Wednesday, Sep 17, 2003
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By Our Special Correspondent
Though India and Pakistan could "read each other" well on the capabilities on the conventional weapons front, the nuclear programme on both sides had been very secretive. Hence, each side had not been able to figure out what had been happening on the other side. "Ambiguity could lead to miscalculations," he said, delivering a lecture on `Stability-Instability Paradox and South Asia'. The lecture-cum-discussion session was organised by the Centre for Security Analysis, Chennai.
One argument advanced in favour of both India and Pakistan having nuclear weapons was that it imparted a certain kind of stability to this region. But this stability could be upset if either country introduced new military technologies.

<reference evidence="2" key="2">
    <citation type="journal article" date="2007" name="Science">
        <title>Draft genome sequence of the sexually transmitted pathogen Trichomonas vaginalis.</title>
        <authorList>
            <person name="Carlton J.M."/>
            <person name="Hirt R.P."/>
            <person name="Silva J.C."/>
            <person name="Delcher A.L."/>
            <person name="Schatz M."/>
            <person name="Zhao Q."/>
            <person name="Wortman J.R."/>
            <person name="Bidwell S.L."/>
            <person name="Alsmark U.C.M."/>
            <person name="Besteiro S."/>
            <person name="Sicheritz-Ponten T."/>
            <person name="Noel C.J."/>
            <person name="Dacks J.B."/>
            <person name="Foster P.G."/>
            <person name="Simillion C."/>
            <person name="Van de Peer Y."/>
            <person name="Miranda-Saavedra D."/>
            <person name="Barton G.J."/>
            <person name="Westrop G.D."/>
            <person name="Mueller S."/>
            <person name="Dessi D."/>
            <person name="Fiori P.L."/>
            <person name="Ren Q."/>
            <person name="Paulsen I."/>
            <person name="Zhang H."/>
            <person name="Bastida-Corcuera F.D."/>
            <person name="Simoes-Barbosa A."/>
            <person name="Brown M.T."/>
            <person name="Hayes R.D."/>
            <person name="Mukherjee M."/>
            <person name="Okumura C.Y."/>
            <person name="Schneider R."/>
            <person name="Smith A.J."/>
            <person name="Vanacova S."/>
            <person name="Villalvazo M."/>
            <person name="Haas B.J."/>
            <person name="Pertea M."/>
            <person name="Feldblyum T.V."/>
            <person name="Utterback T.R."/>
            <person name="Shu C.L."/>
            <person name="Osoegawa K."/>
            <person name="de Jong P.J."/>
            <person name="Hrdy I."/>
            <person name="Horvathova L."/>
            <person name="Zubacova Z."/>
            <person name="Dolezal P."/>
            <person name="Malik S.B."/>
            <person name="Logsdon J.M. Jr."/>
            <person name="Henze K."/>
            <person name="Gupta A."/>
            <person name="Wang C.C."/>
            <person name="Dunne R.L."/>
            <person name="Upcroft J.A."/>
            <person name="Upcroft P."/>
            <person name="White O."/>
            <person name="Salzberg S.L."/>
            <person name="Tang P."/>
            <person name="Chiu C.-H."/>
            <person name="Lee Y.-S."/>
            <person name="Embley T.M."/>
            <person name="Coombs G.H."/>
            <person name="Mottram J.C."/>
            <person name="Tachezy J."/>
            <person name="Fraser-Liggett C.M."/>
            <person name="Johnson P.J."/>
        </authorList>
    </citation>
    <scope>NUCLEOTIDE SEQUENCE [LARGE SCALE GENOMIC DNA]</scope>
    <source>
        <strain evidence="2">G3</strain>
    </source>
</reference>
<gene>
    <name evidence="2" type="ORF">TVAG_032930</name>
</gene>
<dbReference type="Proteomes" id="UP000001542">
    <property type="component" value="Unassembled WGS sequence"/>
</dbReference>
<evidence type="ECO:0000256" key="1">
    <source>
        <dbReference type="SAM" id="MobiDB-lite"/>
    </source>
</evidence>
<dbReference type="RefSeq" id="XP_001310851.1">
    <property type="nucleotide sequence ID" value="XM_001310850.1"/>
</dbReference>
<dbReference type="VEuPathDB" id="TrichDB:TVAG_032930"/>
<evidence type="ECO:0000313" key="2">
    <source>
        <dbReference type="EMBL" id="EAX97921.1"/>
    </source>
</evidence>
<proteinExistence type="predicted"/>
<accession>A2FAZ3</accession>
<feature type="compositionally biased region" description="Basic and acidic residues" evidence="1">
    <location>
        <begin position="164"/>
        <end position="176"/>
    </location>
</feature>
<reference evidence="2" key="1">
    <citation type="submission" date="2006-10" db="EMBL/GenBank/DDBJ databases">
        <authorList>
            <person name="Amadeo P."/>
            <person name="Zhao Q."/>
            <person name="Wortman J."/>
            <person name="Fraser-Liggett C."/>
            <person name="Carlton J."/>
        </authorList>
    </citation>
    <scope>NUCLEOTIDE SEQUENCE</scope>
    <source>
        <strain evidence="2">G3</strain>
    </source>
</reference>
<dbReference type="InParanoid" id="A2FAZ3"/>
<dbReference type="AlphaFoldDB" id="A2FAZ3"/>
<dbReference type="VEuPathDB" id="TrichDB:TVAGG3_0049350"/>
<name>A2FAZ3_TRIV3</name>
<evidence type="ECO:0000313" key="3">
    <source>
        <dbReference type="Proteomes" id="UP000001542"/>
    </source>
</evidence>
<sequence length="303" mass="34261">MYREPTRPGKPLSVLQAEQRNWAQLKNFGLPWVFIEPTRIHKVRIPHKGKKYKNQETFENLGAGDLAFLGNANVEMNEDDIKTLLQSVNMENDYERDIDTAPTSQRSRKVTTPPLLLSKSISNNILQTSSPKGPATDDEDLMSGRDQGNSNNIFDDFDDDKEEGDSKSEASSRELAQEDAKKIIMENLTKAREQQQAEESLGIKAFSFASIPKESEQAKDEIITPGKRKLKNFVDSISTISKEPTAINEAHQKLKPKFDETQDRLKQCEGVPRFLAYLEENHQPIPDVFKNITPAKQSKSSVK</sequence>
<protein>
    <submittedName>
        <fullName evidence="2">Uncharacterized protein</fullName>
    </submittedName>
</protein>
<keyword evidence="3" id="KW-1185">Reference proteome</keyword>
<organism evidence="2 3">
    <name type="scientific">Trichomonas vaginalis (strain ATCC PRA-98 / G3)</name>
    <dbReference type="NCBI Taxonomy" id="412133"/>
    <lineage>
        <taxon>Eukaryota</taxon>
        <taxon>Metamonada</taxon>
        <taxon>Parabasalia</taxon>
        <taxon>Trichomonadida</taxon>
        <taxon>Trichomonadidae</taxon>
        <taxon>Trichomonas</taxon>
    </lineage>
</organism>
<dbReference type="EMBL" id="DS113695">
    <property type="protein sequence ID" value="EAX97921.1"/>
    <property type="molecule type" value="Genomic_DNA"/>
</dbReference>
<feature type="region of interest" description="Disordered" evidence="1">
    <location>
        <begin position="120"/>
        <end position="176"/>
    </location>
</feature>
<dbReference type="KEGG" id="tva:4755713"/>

India, which already had superiority in conventional weapons, was going in for new generation systems for surveillance, and also had a reasonably advanced cruise missile programme. Besides, there was also the possibility of India being able to develop missile defence technologies.
These capabilities were beyond Pakistan and would tilt the balance in favour of India, he said. Dr. Krepon accused both sides of posturing and said when there was a serious escalation the last time, the U.S. had extracted some promises from India.
But he was not sure if these promises would hold in the event of future escalation. Also, talking to Pakistan on these issues would not be on the top of the agenda in an election year.
M.K. Narayanan, former director of the Intelligence Bureau and vice-president of CSA, said India was under pressure, especially from the U.S., to hand over control of its nuclear weapons to its military in the name of creation of a command and control structure and asked why this was a "pressing issue" for the U.S.
Dr. Krepon said he did not want to advice India in the matter but he was "extremely impressed with the sobriety and concern for national interests" of the Indian military personnel that he had interacted with.
Also, they had "total acceptance of civilian authority".
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